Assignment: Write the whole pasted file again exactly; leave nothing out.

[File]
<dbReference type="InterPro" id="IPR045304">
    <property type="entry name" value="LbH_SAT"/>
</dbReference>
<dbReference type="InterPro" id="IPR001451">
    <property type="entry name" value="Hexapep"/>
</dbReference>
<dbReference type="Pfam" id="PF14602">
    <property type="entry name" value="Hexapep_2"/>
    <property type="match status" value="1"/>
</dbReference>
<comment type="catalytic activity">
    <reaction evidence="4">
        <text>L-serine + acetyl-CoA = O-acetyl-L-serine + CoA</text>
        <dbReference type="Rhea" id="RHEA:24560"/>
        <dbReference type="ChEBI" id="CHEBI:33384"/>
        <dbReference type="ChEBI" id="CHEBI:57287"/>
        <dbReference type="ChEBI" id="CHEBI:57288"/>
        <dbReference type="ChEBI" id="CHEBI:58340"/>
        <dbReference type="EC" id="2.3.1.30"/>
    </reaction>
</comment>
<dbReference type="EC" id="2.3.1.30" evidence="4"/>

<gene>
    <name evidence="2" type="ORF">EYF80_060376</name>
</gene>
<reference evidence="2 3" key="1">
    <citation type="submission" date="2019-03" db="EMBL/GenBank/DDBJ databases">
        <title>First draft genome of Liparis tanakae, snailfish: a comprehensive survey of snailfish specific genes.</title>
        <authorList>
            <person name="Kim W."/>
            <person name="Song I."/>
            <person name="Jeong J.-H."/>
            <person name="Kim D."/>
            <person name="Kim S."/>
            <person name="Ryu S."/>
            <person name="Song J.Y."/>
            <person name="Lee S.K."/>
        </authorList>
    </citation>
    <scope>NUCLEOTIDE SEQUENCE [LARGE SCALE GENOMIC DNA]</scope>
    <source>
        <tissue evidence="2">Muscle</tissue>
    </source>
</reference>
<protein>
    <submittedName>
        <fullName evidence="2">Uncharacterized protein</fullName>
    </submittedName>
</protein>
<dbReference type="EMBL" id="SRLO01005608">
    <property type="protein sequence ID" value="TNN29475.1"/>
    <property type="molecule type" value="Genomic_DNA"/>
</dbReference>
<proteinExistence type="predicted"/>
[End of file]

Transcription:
<dbReference type="InterPro" id="IPR045304">
    <property type="entry name" value="LbH_SAT"/>
</dbReference>
<dbReference type="InterPro" id="IPR001451">
    <property type="entry name" value="Hexapep"/>
</dbReference>
<dbReference type="Pfam" id="PF14602">
    <property type="entry name" value="Hexapep_2"/>
    <property type="match status" value="1"/>
</dbReference>
<comment type="catalytic activity">
    <reaction evidence="4">
        <text>L-serine + acetyl-CoA = O-acetyl-L-serine + CoA</text>
        <dbReference type="Rhea" id="RHEA:24560"/>
        <dbReference type="ChEBI" id="CHEBI:33384"/>
        <dbReference type="ChEBI" id="CHEBI:57287"/>
        <dbReference type="ChEBI" id="CHEBI:57288"/>
        <dbReference type="ChEBI" id="CHEBI:58340"/>
        <dbReference type="EC" id="2.3.1.30"/>
    </reaction>
</comment>
<dbReference type="EC" id="2.3.1.30" evidence="4"/>

<gene>
    <name evidence="2" type="ORF">EYF80_060376</name>
</gene>
<reference evidence="2 3" key="1">
    <citation type="submission" date="2019-03" db="EMBL/GenBank/DDBJ databases">
        <title>First draft genome of Liparis tanakae, snailfish: a comprehensive survey of snailfish specific genes.</title>
        <authorList>
            <person name="Kim W."/>
            <person name="Song I."/>
            <person name="Jeong J.-H."/>
            <person name="Kim D."/>
            <person name="Kim S."/>
            <person name="Ryu S."/>
            <person name="Song J.Y."/>
            <person name="Lee S.K."/>
        </authorList>
    </citation>
    <scope>NUCLEOTIDE SEQUENCE [LARGE SCALE GENOMIC DNA]</scope>
    <source>
        <tissue evidence="2">Muscle</tissue>
    </source>
</reference>
<protein>
    <submittedName>
        <fullName evidence="2">Uncharacterized protein</fullName>
    </submittedName>
</protein>
<dbReference type="EMBL" id="SRLO01005608">
    <property type="protein sequence ID" value="TNN29475.1"/>
    <property type="molecule type" value="Genomic_DNA"/>
</dbReference>
<proteinExistence type="predicted"/>